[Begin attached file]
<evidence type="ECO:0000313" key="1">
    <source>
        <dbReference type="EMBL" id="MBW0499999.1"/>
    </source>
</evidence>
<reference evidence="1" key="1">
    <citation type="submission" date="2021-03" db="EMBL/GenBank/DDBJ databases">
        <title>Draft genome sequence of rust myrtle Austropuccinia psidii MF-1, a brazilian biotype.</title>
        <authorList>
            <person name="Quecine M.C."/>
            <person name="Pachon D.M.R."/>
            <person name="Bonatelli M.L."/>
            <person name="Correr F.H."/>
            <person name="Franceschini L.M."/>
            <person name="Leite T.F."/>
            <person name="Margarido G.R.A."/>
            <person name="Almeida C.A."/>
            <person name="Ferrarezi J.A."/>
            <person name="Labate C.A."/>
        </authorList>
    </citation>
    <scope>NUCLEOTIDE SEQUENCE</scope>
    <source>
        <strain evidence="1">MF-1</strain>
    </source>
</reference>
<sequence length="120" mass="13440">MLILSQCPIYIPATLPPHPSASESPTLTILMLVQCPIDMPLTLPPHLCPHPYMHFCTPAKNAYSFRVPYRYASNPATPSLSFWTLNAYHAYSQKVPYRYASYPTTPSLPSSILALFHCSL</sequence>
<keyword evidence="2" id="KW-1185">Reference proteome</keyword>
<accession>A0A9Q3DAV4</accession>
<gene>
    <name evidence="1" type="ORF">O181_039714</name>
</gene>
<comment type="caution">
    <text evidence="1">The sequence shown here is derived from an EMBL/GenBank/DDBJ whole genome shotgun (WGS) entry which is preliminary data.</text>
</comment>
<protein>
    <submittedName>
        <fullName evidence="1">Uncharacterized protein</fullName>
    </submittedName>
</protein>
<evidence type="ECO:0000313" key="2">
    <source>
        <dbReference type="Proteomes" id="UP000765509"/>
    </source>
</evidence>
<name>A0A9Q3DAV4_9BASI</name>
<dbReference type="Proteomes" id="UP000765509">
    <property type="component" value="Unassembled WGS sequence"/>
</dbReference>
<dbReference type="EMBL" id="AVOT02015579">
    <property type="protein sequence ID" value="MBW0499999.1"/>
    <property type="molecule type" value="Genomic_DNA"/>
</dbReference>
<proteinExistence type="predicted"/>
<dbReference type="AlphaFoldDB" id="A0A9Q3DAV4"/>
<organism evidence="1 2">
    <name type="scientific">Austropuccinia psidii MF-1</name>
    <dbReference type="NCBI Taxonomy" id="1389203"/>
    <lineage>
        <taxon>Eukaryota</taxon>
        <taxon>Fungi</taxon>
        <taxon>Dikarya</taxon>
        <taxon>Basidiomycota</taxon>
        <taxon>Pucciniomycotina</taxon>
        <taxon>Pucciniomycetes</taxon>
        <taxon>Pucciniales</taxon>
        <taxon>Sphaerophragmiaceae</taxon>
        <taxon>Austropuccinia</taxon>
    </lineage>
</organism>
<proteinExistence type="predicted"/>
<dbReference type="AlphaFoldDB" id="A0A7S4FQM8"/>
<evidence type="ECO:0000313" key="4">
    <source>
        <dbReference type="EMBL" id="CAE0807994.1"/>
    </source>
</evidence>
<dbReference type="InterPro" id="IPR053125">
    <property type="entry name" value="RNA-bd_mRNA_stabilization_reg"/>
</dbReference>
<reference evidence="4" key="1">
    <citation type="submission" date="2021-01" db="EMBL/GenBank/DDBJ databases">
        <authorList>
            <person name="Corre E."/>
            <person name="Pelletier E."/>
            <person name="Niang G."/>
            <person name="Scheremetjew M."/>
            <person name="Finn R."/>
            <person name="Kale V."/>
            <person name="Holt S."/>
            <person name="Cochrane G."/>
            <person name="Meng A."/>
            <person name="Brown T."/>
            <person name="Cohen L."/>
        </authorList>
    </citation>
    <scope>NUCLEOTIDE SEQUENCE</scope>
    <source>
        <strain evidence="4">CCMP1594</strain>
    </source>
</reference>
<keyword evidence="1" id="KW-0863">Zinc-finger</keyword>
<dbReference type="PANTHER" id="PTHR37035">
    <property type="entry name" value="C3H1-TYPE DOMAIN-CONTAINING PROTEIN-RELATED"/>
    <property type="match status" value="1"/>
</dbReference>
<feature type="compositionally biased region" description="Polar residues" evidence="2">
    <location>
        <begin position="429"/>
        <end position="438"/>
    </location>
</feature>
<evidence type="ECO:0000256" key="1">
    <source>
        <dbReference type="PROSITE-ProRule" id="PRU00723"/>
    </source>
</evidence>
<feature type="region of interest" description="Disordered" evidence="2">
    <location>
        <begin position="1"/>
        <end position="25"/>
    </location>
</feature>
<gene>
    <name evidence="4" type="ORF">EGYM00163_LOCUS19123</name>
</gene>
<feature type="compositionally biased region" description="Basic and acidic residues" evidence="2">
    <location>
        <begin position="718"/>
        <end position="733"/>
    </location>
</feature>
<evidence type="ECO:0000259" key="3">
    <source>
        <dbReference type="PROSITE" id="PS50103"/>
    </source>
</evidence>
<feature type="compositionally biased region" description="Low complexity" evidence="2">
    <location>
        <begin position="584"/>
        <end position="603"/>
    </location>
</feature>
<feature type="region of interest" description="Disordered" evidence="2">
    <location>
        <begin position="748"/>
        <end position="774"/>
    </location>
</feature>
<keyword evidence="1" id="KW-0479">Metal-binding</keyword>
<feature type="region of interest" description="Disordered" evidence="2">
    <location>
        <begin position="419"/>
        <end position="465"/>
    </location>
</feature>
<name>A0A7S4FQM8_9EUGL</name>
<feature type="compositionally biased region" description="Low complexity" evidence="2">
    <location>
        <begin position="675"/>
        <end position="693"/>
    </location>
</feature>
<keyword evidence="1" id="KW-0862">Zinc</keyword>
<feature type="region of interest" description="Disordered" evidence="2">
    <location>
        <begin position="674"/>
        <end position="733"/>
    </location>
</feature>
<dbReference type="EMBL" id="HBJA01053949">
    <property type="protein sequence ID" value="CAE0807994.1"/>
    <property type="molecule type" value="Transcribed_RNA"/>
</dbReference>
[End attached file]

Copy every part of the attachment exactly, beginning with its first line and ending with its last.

<evidence type="ECO:0000313" key="1">
    <source>
        <dbReference type="EMBL" id="MBW0499999.1"/>
    </source>
</evidence>
<reference evidence="1" key="1">
    <citation type="submission" date="2021-03" db="EMBL/GenBank/DDBJ databases">
        <title>Draft genome sequence of rust myrtle Austropuccinia psidii MF-1, a brazilian biotype.</title>
        <authorList>
            <person name="Quecine M.C."/>
            <person name="Pachon D.M.R."/>
            <person name="Bonatelli M.L."/>
            <person name="Correr F.H."/>
            <person name="Franceschini L.M."/>
            <person name="Leite T.F."/>
            <person name="Margarido G.R.A."/>
            <person name="Almeida C.A."/>
            <person name="Ferrarezi J.A."/>
            <person name="Labate C.A."/>
        </authorList>
    </citation>
    <scope>NUCLEOTIDE SEQUENCE</scope>
    <source>
        <strain evidence="1">MF-1</strain>
    </source>
</reference>
<sequence length="120" mass="13440">MLILSQCPIYIPATLPPHPSASESPTLTILMLVQCPIDMPLTLPPHLCPHPYMHFCTPAKNAYSFRVPYRYASNPATPSLSFWTLNAYHAYSQKVPYRYASYPTTPSLPSSILALFHCSL</sequence>
<keyword evidence="2" id="KW-1185">Reference proteome</keyword>
<accession>A0A9Q3DAV4</accession>
<gene>
    <name evidence="1" type="ORF">O181_039714</name>
</gene>
<comment type="caution">
    <text evidence="1">The sequence shown here is derived from an EMBL/GenBank/DDBJ whole genome shotgun (WGS) entry which is preliminary data.</text>
</comment>
<protein>
    <submittedName>
        <fullName evidence="1">Uncharacterized protein</fullName>
    </submittedName>
</protein>
<evidence type="ECO:0000313" key="2">
    <source>
        <dbReference type="Proteomes" id="UP000765509"/>
    </source>
</evidence>
<name>A0A9Q3DAV4_9BASI</name>
<dbReference type="Proteomes" id="UP000765509">
    <property type="component" value="Unassembled WGS sequence"/>
</dbReference>
<dbReference type="EMBL" id="AVOT02015579">
    <property type="protein sequence ID" value="MBW0499999.1"/>
    <property type="molecule type" value="Genomic_DNA"/>
</dbReference>
<proteinExistence type="predicted"/>
<dbReference type="AlphaFoldDB" id="A0A9Q3DAV4"/>
<organism evidence="1 2">
    <name type="scientific">Austropuccinia psidii MF-1</name>
    <dbReference type="NCBI Taxonomy" id="1389203"/>
    <lineage>
        <taxon>Eukaryota</taxon>
        <taxon>Fungi</taxon>
        <taxon>Dikarya</taxon>
        <taxon>Basidiomycota</taxon>
        <taxon>Pucciniomycotina</taxon>
        <taxon>Pucciniomycetes</taxon>
        <taxon>Pucciniales</taxon>
        <taxon>Sphaerophragmiaceae</taxon>
        <taxon>Austropuccinia</taxon>
    </lineage>
</organism>
<proteinExistence type="predicted"/>
<dbReference type="AlphaFoldDB" id="A0A7S4FQM8"/>
<evidence type="ECO:0000313" key="4">
    <source>
        <dbReference type="EMBL" id="CAE0807994.1"/>
    </source>
</evidence>
<dbReference type="InterPro" id="IPR053125">
    <property type="entry name" value="RNA-bd_mRNA_stabilization_reg"/>
</dbReference>
<reference evidence="4" key="1">
    <citation type="submission" date="2021-01" db="EMBL/GenBank/DDBJ databases">
        <authorList>
            <person name="Corre E."/>
            <person name="Pelletier E."/>
            <person name="Niang G."/>
            <person name="Scheremetjew M."/>
            <person name="Finn R."/>
            <person name="Kale V."/>
            <person name="Holt S."/>
            <person name="Cochrane G."/>
            <person name="Meng A."/>
            <person name="Brown T."/>
            <person name="Cohen L."/>
        </authorList>
    </citation>
    <scope>NUCLEOTIDE SEQUENCE</scope>
    <source>
        <strain evidence="4">CCMP1594</strain>
    </source>
</reference>
<keyword evidence="1" id="KW-0863">Zinc-finger</keyword>
<dbReference type="PANTHER" id="PTHR37035">
    <property type="entry name" value="C3H1-TYPE DOMAIN-CONTAINING PROTEIN-RELATED"/>
    <property type="match status" value="1"/>
</dbReference>
<feature type="compositionally biased region" description="Polar residues" evidence="2">
    <location>
        <begin position="429"/>
        <end position="438"/>
    </location>
</feature>
<evidence type="ECO:0000256" key="1">
    <source>
        <dbReference type="PROSITE-ProRule" id="PRU00723"/>
    </source>
</evidence>
<feature type="region of interest" description="Disordered" evidence="2">
    <location>
        <begin position="1"/>
        <end position="25"/>
    </location>
</feature>
<gene>
    <name evidence="4" type="ORF">EGYM00163_LOCUS19123</name>
</gene>
<feature type="compositionally biased region" description="Basic and acidic residues" evidence="2">
    <location>
        <begin position="718"/>
        <end position="733"/>
    </location>
</feature>
<evidence type="ECO:0000259" key="3">
    <source>
        <dbReference type="PROSITE" id="PS50103"/>
    </source>
</evidence>
<feature type="compositionally biased region" description="Low complexity" evidence="2">
    <location>
        <begin position="584"/>
        <end position="603"/>
    </location>
</feature>
<feature type="region of interest" description="Disordered" evidence="2">
    <location>
        <begin position="748"/>
        <end position="774"/>
    </location>
</feature>
<keyword evidence="1" id="KW-0479">Metal-binding</keyword>
<feature type="region of interest" description="Disordered" evidence="2">
    <location>
        <begin position="419"/>
        <end position="465"/>
    </location>
</feature>
<name>A0A7S4FQM8_9EUGL</name>
<feature type="compositionally biased region" description="Low complexity" evidence="2">
    <location>
        <begin position="675"/>
        <end position="693"/>
    </location>
</feature>
<keyword evidence="1" id="KW-0862">Zinc</keyword>
<feature type="region of interest" description="Disordered" evidence="2">
    <location>
        <begin position="674"/>
        <end position="733"/>
    </location>
</feature>
<dbReference type="EMBL" id="HBJA01053949">
    <property type="protein sequence ID" value="CAE0807994.1"/>
    <property type="molecule type" value="Transcribed_RNA"/>
</dbReference>